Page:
Monday, November 28, 2011
Outside the world looks grey, but it's still there.
The sound of a large explosion rousts my consciousness into awareness. As the rumbling from the explosion continues, I lie there in silence waiting for the building to collapse and crush me. For five long seconds, I'm scared.
Outside, I can hear a cacophony of car alarms and the muted howl of wind. Nothing has happened. I haven't been crushed. I start to think that I should investigate just what is going on.
My room at the Kampala Serena is build for sleeping. A plush, king-sized bed and three layers of drapes means that I can sleep in the middle of the day cocooned in comfort and darkness. As I make my way to the balcony, I wonder if I will find the world ablaze due to the works of the Lord's Resistance Army or Al Shabbab. I hear another explosion, this time a bit more distant.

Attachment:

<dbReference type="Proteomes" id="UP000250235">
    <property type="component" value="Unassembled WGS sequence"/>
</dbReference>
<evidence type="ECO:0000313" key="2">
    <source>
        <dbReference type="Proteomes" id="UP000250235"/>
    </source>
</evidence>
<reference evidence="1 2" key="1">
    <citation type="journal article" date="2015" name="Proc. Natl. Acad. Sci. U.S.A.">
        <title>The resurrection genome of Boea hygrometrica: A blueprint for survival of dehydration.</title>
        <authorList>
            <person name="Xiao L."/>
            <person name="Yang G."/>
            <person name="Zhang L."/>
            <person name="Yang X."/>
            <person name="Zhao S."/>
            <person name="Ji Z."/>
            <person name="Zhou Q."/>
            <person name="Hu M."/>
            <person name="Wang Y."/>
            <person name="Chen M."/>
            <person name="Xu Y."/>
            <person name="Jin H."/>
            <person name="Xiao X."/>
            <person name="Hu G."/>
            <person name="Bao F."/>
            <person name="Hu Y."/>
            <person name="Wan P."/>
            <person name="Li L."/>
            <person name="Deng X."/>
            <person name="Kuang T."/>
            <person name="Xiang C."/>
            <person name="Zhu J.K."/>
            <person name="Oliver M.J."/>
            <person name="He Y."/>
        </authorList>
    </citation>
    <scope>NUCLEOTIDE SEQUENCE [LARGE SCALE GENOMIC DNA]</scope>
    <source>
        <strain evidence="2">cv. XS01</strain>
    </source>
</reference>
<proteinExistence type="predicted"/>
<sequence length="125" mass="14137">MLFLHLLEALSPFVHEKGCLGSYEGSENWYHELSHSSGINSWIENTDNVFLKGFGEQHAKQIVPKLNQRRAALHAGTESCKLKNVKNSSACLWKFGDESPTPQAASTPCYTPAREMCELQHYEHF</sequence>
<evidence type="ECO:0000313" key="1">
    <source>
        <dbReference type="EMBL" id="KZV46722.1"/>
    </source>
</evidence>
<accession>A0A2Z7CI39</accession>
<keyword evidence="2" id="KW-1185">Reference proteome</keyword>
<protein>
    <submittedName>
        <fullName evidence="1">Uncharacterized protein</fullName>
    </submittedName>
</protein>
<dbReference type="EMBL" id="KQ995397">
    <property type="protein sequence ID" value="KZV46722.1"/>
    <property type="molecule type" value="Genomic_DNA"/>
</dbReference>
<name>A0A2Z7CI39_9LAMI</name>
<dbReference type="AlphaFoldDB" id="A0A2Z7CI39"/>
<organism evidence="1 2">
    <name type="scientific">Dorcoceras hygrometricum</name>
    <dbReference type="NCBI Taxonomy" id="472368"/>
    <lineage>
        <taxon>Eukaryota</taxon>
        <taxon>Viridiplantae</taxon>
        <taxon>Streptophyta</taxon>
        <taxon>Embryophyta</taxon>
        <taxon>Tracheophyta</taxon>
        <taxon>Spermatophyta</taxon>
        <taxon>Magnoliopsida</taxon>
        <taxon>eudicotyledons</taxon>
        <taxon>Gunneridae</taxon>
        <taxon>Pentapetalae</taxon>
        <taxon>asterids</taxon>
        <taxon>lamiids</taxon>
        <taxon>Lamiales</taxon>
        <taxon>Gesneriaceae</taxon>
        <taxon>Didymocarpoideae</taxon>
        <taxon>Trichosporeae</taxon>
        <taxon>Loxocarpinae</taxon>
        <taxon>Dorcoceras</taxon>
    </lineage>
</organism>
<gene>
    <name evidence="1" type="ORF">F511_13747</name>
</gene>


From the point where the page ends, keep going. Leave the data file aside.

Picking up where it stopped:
As I peer out into the world, it is dark and grey. Rain and gale force winds whip through the capital. Turns out that the explosion is merely thunder. But thunder unlike I've ever heard before. In North America, the thunder cracks like a high-pitched whip. Here in Africa, it's got umph and when it hits over you (like it must have when it woke me), you think the world is falling.
Secure in the knowledge that this storm probably won't pancake my building, I return to sleep.